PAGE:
Mariamite Cathedral of Damascus

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Mariamite Cathedral of Damascus
الكنيسة المريمية
Damasco cattedrale ortodossaHPIM3223.JPG
Basic information
LocationStreet called Straight, Damascus, Syria
Geographic coordinates33°30′34″N 36°18′41″E / 33.50944°N 36.31139°E / 33.50944; 36.31139Coordinates: 33°30′34″N 36°18′41″E / 33.50944°N 36.31139°E / 33.50944; 36.31139
AffiliationGreek Orthodox
Year consecrated~200 AD
Ecclesiastical or organizational statusSeat of the Greek Orthodox Church of Antioch
Architectural typeChurch

Mariamite Cathedral of Damascus (Arabic: الكنيسة المريمية‎) is one of the oldest Greek Orthodox churches in Damascus, Syria and holds the seat of the Greek Orthodox Church of Antioch. The church complex is located on the Street Called Straight.[1]


The church was built during the 2nd century AD.[citation needed] After the Muslim conquest of Damascus the church was closed until 706 AD when al-Walid ordered to return it to the Christians as a compensation for the Church of John the Baptist which was turned into the Umayyad Mosque.[1]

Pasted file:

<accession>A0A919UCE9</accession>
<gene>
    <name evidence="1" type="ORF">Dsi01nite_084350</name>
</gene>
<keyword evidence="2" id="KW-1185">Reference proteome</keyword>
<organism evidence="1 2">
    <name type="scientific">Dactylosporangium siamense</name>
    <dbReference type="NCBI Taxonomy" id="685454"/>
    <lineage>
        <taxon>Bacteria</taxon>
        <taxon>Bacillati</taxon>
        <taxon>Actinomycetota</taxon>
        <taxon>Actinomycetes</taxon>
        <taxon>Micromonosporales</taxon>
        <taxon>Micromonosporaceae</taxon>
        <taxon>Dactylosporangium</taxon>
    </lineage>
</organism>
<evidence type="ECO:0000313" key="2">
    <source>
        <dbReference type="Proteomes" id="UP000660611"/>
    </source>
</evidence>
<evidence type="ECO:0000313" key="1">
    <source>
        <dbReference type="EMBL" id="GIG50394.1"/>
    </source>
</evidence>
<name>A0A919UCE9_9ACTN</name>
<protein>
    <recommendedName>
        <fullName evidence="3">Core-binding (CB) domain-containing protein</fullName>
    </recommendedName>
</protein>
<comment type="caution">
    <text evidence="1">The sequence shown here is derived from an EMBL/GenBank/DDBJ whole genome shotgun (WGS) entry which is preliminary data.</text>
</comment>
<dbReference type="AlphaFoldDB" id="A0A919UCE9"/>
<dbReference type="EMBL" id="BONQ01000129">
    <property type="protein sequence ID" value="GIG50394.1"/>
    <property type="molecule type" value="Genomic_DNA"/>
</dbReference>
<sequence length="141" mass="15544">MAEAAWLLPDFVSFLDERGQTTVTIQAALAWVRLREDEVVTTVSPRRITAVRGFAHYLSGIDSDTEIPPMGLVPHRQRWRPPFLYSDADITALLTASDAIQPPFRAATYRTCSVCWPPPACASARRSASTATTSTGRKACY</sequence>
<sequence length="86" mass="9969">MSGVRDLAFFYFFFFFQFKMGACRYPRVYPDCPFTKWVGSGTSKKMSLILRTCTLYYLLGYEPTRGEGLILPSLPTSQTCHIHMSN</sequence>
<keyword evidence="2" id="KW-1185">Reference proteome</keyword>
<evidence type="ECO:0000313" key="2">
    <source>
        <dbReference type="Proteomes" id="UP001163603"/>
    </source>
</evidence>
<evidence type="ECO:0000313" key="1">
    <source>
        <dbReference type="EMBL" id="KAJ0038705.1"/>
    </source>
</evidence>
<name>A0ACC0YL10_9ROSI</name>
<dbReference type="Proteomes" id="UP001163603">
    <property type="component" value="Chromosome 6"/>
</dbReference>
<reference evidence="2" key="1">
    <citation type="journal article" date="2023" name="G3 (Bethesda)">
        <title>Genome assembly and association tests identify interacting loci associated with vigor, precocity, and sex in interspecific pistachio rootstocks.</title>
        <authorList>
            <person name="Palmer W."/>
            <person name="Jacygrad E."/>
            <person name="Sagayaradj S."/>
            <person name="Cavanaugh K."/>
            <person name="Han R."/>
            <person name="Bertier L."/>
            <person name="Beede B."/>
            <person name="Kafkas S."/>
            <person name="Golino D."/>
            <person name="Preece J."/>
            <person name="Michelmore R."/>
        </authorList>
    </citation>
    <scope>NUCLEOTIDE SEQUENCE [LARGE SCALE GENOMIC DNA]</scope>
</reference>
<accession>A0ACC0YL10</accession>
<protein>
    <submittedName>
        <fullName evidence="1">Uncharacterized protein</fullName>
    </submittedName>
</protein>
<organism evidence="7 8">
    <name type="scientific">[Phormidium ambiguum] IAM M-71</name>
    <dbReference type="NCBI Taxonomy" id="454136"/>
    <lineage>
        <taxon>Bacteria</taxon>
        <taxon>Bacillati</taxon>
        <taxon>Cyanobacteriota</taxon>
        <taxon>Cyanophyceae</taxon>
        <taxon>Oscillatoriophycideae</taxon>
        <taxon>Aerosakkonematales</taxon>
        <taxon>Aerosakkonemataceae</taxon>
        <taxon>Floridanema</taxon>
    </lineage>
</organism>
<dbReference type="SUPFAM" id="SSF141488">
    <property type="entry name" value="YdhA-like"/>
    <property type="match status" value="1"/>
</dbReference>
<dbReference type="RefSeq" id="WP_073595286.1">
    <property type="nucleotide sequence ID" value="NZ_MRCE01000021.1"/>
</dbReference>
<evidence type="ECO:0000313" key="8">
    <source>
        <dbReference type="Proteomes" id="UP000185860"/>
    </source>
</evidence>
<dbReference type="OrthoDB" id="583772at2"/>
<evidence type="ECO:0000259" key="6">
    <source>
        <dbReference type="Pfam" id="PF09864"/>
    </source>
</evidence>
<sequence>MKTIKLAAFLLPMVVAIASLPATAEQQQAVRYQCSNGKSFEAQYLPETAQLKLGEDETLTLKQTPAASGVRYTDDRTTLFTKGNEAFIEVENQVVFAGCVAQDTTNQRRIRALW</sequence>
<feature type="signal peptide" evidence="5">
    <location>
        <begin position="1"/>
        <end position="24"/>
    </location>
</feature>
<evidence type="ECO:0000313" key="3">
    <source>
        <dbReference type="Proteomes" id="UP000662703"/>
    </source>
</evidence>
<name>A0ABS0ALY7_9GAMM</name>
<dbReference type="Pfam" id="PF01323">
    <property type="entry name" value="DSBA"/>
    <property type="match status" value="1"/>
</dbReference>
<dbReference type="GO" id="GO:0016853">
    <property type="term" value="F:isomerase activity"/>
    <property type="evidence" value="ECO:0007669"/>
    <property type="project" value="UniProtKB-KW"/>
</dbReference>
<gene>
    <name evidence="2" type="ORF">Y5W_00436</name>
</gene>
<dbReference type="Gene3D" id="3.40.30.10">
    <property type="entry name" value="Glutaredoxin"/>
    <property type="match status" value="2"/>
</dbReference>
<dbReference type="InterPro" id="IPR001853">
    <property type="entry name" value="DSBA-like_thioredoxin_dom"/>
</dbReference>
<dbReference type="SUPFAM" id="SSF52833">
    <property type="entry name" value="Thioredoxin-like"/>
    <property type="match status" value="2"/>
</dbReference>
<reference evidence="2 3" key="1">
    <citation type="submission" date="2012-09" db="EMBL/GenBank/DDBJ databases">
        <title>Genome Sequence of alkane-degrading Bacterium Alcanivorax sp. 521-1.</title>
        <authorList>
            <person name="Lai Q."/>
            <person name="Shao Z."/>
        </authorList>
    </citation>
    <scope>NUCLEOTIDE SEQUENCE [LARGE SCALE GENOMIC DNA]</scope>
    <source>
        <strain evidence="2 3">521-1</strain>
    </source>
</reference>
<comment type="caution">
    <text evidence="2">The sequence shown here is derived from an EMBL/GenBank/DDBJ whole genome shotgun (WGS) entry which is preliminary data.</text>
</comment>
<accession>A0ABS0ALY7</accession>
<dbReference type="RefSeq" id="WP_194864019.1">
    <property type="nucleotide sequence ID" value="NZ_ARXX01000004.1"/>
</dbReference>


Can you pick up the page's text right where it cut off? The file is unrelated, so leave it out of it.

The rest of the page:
The church was destroyed and rebuilt several times in later years. It was described by Ibn Jubayr as:

Inside the town there is a church which is very important to the Romans. It is known as the Church of Mary. Its importance comes after the Church of Jerusalem. It is a beautiful building includes miraculous pictures which appeal to mind and eyes. It is in the hands of the Romans and nobody objects to them at it.[1]

In 1342, the Patriarchal See of Antioch was transferred from Antioch to Damascus and the church served as the seat of the Greek Orthodox Church in the East.[1]

The church was burned down by mobs, along with most of the Christian quarter, when the 1860 Druze-Christian conflict in Lebanon spilled into Damascus, and was rebuilt three years later. It was last renovated in 1953.[1]

Divine Liturgy led by patriarch John the tenth at Mariamite Cathedral of Damascus


Church of Mary[edit]

The Church of Mary is the main church building, and dates back to the late 4th century.[2]

Cathedral Belfry

Chapel of Saint Tekla[edit]

The chapel was added to the complex after the restoration of the cathedral in 1840. It holds the seat of the Greek Orthodox Church of Antioch.[2]

Chapel of Catherine[edit]

The chapel was added after restoration works. It holds a small museum dedicated to the history of the church.[2]


  1. ^ a b c d e [1][dead link]
  2. ^ a b c [2] Archived February 4, 2010, at the Wayback Machine.